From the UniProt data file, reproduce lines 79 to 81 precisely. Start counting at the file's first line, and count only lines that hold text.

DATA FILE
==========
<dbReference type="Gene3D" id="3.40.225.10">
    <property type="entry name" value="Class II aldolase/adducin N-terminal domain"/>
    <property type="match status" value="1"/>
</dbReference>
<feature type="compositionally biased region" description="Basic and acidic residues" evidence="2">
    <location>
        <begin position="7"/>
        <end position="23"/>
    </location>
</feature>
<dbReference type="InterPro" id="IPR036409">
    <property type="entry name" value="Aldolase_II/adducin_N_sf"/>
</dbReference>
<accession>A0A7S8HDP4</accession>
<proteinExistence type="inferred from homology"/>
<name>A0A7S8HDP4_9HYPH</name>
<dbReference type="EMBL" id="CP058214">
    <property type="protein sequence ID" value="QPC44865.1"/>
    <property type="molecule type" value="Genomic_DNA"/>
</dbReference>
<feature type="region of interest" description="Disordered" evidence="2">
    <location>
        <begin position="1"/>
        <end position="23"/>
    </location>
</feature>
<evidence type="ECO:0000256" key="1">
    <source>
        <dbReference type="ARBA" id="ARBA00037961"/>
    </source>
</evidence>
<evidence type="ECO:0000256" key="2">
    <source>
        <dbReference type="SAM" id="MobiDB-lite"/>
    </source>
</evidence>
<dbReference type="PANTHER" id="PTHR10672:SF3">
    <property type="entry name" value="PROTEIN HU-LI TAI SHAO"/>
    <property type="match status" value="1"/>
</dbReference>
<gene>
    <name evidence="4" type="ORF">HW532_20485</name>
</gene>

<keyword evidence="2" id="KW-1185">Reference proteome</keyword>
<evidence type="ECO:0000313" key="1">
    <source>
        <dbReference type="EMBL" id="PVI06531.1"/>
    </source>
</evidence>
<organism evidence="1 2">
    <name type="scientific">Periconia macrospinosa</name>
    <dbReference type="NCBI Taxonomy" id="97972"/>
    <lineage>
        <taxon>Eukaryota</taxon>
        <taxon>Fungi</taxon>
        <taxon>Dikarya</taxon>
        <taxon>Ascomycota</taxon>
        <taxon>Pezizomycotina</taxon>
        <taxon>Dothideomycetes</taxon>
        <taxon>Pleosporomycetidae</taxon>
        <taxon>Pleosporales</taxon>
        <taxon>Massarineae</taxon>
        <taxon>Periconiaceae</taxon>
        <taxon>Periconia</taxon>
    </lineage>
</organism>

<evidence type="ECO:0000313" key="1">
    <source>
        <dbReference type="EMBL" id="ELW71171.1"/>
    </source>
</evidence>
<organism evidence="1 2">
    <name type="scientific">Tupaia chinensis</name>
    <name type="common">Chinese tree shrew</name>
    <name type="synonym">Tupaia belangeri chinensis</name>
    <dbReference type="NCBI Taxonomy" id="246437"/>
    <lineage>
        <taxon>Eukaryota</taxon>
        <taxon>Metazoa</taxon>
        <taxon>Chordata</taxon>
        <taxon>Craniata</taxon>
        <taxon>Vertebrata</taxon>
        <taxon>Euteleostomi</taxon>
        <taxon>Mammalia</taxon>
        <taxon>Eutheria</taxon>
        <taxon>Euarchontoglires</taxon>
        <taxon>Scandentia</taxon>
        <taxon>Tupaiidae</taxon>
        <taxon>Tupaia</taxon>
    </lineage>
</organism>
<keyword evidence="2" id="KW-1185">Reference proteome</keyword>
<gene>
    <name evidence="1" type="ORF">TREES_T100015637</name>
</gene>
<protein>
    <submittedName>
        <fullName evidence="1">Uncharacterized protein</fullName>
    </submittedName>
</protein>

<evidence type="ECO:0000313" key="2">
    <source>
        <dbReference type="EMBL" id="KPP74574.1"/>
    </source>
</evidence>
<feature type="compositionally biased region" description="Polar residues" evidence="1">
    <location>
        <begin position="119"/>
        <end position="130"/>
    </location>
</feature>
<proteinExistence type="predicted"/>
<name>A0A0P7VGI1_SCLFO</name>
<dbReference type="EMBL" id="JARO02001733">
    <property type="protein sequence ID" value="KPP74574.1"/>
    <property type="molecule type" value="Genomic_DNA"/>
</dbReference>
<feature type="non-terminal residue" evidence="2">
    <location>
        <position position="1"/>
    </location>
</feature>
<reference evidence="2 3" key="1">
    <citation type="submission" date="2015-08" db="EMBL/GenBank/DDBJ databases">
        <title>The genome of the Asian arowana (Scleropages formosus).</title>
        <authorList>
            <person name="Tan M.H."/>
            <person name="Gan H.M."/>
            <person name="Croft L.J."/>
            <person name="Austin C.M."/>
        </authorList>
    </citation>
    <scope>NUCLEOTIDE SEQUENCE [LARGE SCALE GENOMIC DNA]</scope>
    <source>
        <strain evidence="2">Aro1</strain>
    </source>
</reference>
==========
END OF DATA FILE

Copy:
        <taxon>Metazoa</taxon>
        <taxon>Chordata</taxon>
        <taxon>Craniata</taxon>